Fascinating interview with philosopher Sharyn Clough suggesting that it might be.
There’s a growing body of research showing that children exposed to lots of germs early in life are less likely to develop allergies, asthma or autoimmune disorders as they grow up.
But now there’s a new twist on the theory, known as the hygiene hypothesis in scientific circles, and it’s about little girls in cute little dresses.
In an article in the peer-reviewed journal Social Science and Medicine, Sharyn Clough, a philosopher of science at Oregon State University who studies research bias, says young girls are held to a higher standard of cleanliness than young boys, a discrepancy that could help explain later health differences.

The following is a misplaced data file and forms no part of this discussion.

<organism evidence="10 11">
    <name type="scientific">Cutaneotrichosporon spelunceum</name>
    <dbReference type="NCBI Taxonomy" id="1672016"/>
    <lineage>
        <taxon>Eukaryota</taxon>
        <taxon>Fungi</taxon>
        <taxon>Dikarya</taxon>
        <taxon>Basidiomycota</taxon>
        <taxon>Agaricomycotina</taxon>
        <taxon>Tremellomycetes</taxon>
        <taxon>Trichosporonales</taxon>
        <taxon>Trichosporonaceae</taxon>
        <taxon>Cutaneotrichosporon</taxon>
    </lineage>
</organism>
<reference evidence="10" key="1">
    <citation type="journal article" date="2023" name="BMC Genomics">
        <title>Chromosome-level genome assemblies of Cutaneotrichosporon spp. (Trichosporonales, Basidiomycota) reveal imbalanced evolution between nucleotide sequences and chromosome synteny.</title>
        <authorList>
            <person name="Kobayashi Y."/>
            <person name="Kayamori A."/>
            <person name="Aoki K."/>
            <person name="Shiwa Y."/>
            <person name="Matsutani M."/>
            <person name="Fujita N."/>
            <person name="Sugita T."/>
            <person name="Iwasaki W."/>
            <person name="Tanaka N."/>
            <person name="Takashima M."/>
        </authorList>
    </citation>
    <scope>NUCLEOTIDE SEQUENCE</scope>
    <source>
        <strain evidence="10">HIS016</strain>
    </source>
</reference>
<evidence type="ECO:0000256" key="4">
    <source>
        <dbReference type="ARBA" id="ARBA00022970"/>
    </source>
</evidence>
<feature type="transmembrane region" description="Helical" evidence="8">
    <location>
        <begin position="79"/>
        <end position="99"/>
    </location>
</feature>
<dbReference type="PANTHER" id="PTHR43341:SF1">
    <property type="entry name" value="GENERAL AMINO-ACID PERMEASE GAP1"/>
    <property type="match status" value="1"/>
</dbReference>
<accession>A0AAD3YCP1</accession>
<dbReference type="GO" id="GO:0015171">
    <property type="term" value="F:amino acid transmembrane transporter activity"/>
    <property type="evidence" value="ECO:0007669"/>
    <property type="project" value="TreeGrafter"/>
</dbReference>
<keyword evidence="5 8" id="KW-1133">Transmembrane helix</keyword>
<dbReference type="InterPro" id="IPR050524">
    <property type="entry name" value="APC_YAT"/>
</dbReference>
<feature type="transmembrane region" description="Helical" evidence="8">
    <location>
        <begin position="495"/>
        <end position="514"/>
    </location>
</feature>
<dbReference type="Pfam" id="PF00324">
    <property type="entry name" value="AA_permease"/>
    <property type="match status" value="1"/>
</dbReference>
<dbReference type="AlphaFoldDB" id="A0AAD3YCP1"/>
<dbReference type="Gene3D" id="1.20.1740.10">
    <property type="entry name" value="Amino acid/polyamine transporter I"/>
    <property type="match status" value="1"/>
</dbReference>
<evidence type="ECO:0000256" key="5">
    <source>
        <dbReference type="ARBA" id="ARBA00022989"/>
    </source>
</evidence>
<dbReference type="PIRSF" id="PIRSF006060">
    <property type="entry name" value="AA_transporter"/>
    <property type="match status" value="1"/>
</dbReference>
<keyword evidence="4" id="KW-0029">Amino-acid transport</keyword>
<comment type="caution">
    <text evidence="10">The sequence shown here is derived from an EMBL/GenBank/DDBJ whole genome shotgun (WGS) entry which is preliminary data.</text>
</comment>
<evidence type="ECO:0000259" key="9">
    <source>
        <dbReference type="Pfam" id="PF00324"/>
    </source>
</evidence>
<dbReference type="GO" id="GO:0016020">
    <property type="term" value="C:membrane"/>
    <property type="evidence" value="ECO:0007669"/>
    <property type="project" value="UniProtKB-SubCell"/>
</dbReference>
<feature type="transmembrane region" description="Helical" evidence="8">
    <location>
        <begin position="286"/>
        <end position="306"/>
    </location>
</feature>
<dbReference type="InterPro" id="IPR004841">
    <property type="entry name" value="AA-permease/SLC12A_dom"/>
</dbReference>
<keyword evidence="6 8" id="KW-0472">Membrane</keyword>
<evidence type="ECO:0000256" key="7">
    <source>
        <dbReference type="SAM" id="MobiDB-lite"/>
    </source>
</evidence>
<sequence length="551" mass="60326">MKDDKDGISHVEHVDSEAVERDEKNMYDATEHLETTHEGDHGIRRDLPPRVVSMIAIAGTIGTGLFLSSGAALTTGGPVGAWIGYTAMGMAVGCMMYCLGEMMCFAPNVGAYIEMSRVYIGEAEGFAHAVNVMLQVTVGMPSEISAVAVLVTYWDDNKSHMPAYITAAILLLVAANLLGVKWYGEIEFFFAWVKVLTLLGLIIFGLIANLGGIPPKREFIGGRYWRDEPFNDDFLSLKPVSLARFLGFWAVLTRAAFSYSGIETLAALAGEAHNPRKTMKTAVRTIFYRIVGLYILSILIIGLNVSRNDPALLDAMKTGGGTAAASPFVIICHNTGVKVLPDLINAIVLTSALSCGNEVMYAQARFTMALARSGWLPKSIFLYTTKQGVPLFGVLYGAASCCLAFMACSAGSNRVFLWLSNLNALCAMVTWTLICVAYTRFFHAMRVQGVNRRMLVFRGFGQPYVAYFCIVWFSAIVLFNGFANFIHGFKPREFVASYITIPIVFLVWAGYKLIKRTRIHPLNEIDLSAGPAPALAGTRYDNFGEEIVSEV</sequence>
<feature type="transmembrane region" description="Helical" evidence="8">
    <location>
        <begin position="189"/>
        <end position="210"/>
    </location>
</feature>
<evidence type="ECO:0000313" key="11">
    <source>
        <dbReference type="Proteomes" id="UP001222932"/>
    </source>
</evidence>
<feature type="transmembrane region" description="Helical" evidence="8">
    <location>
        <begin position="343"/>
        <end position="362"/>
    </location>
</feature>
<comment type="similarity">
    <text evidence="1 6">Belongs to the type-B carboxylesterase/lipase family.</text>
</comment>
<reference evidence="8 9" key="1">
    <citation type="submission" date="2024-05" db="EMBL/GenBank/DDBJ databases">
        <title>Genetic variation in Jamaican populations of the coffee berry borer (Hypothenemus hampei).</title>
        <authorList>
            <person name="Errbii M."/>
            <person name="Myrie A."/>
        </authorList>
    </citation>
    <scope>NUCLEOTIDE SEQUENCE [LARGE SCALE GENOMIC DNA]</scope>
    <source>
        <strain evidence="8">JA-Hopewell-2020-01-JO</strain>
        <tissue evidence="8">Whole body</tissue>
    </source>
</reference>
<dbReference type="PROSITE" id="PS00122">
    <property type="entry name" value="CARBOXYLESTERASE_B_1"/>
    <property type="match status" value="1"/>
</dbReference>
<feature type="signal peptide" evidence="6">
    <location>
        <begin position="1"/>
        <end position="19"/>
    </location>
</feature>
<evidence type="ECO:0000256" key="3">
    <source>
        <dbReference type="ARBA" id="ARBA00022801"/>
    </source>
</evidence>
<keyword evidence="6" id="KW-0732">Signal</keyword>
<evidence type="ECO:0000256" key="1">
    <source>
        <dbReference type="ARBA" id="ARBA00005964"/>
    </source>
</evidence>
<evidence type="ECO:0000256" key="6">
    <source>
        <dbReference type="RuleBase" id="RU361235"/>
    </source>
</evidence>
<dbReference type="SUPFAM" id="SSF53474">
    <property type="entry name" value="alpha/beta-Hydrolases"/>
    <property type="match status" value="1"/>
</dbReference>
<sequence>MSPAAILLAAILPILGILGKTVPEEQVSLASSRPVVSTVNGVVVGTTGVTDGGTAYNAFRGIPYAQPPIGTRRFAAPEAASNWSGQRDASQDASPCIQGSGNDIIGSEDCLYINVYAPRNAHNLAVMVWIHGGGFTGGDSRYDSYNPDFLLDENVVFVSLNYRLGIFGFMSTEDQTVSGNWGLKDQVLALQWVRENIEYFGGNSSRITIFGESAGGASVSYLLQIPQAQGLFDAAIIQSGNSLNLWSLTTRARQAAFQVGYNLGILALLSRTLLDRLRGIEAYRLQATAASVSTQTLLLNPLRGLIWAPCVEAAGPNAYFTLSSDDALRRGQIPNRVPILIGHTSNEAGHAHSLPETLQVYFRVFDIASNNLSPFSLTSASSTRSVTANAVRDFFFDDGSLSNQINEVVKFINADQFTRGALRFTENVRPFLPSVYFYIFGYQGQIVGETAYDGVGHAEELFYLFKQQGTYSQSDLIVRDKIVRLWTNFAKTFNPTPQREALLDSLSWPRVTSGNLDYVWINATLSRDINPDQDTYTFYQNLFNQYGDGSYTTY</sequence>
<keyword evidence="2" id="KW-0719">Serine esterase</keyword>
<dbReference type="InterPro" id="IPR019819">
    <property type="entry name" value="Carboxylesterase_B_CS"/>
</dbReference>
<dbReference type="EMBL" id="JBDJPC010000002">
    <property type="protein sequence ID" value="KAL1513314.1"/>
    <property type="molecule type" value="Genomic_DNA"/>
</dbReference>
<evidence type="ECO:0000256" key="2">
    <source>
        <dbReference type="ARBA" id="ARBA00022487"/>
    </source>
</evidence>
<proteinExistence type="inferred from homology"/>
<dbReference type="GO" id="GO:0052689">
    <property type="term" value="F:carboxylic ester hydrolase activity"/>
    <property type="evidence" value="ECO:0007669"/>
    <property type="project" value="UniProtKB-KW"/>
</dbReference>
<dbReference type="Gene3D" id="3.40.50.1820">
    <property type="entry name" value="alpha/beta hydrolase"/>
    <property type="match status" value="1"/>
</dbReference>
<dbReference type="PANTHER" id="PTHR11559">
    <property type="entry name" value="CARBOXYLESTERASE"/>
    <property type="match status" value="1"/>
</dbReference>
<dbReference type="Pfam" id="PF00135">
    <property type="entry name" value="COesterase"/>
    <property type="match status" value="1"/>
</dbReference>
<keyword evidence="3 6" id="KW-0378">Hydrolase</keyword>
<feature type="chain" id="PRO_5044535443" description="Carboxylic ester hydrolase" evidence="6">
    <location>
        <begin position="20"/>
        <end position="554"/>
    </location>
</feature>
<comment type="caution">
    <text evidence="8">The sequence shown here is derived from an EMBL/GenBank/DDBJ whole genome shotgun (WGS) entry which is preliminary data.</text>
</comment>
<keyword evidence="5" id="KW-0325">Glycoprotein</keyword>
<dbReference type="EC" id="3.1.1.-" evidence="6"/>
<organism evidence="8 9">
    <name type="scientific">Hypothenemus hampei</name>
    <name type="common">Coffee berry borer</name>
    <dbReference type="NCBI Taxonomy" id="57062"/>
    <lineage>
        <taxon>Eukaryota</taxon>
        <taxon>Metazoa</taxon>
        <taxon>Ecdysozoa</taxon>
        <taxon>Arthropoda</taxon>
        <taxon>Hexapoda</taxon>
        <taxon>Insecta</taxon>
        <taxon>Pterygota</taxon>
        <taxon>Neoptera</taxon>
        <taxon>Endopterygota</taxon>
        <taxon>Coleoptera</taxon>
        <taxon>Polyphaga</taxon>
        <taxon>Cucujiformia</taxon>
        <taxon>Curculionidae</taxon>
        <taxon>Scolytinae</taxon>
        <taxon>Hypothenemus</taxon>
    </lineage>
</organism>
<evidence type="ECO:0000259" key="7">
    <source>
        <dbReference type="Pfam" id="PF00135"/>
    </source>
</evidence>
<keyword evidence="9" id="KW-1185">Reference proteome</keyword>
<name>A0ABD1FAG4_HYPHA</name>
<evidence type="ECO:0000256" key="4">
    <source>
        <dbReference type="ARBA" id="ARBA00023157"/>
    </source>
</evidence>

Girls are expected to stay squeaky clean while boys are encouraged to play outside, Clough argues. And that might explain why women have higher rates of certain illnesses.
Women have a higher rate of asthma than men — 8.5 percent compared to 7.1 percent, according to the Centers for Disease Control and Prevention. They’re also more likely than men to have allergies. And the American Autoimmune Related Diseases Association says autoimmune disorders affect women three times more often than men.